So your child didn't qualify, now what?
How to Qualify for Speech at School
Getting services at school is not only convenient, it’s also free. To qualify for speech services there must be a significant delay which impacts their educational learning. Significant delay in California means the 7th percentile or below. In other words, if 100 children were lined up, this would be the person 7th from the last. If your child did not meet both of these criteria:
1. A significant delay (below 7th percentile)
2. Which impacts their educational learning ,they will be found “ineligible” for speech services at school.
Where You Are Now
So maybe your child went through a screening or completed a full evaluation and was found not to be eligible for services through the school district. As a parent or caregiver, you know your child is falling behind, but now is classified as not behind “enough”. What does this mean for you if you’d like them to get speech, but aren’t sure how? Read below for options and a few tips.
Your Options Outside of School Speech
Visit your pediatrician for a referral (more for the insurance route)
Seek out an SLP in your area
1. Visit Your Pediatrician
Parents who would like a formal referral or need one to get services through their insurance may need to visit their pediatrician first.
Pro- The pediatrician can guide you to SLPs in your area with a specific referral and potentially identify those that are in-network with your insurance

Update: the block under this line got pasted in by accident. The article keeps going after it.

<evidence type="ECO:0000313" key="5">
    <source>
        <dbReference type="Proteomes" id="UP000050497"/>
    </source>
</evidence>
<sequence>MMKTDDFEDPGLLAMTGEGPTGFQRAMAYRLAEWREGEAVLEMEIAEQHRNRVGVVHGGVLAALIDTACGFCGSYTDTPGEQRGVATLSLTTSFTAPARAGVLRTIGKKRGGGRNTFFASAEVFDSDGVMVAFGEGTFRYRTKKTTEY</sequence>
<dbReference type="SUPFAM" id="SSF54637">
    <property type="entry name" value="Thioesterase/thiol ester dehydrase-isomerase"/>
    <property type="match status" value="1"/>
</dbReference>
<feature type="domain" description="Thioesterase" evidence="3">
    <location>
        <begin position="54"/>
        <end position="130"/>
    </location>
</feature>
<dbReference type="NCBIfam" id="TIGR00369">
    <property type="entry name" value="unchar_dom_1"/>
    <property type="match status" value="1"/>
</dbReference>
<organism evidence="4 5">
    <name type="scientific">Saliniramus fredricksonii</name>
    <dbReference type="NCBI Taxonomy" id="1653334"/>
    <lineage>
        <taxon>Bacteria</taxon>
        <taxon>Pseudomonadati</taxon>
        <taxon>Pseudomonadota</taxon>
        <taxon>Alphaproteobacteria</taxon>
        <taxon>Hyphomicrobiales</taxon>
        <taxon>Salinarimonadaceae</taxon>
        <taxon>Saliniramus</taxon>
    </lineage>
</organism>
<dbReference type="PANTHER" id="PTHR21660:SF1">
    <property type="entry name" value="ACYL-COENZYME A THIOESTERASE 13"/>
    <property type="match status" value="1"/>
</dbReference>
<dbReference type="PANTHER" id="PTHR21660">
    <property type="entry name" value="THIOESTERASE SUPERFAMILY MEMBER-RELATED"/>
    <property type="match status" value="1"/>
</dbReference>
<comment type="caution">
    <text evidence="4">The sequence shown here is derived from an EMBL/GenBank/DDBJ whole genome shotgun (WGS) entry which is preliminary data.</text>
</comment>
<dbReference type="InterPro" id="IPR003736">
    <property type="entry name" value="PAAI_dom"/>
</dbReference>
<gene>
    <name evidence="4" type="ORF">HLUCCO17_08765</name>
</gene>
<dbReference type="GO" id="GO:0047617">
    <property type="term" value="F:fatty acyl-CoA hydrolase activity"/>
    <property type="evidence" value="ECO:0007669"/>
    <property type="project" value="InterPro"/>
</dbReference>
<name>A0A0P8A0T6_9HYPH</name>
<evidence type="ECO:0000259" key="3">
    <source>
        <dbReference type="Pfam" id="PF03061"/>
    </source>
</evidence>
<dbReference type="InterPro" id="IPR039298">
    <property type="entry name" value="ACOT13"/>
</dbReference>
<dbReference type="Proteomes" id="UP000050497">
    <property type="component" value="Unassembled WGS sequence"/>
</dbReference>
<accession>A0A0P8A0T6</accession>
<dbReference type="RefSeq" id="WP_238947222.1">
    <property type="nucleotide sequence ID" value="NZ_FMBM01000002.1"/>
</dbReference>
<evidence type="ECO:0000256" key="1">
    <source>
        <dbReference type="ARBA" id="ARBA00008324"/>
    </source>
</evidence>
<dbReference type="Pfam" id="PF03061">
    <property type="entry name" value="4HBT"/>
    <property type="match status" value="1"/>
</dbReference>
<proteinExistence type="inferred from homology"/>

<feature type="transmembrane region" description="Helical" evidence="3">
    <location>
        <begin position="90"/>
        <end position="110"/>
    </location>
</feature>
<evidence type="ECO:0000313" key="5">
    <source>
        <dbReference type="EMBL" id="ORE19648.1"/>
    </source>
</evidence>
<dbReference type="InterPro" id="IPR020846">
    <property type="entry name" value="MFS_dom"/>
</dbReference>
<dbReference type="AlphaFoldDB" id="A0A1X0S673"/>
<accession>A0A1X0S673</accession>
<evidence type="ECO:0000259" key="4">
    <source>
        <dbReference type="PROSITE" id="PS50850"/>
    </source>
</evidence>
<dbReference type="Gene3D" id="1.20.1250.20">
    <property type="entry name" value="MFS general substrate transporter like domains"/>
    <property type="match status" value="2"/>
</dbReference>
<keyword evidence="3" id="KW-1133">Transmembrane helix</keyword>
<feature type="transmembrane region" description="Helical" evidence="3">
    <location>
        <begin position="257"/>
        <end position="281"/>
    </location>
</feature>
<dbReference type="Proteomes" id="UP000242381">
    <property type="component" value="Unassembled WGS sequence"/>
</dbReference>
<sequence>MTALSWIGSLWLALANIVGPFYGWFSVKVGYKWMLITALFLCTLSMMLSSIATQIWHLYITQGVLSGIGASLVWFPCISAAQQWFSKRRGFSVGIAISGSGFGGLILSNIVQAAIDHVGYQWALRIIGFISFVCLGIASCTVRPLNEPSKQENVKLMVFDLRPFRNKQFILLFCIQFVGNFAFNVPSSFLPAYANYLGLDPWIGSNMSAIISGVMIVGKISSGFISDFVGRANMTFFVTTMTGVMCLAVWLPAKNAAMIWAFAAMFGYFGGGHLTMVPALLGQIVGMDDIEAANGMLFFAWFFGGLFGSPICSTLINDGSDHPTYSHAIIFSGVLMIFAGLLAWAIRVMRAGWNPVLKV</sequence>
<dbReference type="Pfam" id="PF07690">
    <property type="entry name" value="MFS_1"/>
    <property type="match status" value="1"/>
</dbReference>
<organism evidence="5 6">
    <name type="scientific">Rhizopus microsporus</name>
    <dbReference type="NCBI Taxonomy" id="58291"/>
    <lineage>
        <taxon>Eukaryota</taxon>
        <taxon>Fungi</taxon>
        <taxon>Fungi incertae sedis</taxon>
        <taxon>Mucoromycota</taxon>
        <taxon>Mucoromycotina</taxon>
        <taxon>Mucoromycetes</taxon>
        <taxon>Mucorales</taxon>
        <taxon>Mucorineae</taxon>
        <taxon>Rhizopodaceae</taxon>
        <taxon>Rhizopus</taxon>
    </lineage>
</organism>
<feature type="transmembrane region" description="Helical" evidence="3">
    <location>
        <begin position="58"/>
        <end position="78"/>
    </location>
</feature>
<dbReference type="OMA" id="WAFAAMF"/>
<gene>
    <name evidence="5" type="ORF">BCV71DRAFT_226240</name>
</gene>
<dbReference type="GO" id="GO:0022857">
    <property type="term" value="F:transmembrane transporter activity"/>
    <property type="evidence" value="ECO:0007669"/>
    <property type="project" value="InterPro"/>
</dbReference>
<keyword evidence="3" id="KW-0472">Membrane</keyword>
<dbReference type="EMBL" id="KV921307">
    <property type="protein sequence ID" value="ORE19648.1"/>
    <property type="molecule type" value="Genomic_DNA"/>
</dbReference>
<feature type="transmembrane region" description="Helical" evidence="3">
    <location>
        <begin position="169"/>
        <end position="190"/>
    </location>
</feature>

Con- The visit creates another step between now and getting started with speech, which takes more time.
2. Find an SLP
Those who know insurance will not cover (any or part of) speech services, or who’d like to get started immediately, may choose to find an SLP by themselves.
Pro- This potentially reduces wait time between now and starting speech. You can find an SLP and set up an appointment for an evaluation as soon as possible. The SLP deals with speech and language concerns everyday. For this reason, they will likely be more familiar with the nitty gritty of developmental norms specific to speech and language.
Con- They may be out-of-network or not covered at all, creating an out-of-pocket expense.
Tip: Before Moving Forward, Call Them
Prior to starting, I’d recommend calling the SLP and your insurance company with the following questions:
1. What is my deductible and what percentage of services are covered? 2. What diagnoses are covered? 3. What is my maximum number of sessions covered?
SLP or Speech Clinic
1. How much does a session cost? What about an evaluation?
2. Are you in-network with (your insurance)?
3. Do you accept HSA cards?
4. Do you send out Super Bills so that I can reimburse myself through insurance? (If they don’t bill your insurance directly)
Your Plan Forward
Call your insurance company to see what their process is, and what is covered
Visit your pediatrician for a referral or find a speech provider (SLP) via Google or talk with friends!
While the speech therapy process can be overwhelming and new, it’s essential to be proactive. Decide which plan is best for your family and go from there. And finally, give yourself a pat on the back for being attentive and listening to your gut.
If you aren’t sure if your child is behind or not, grab the 0-7 milestone guide here.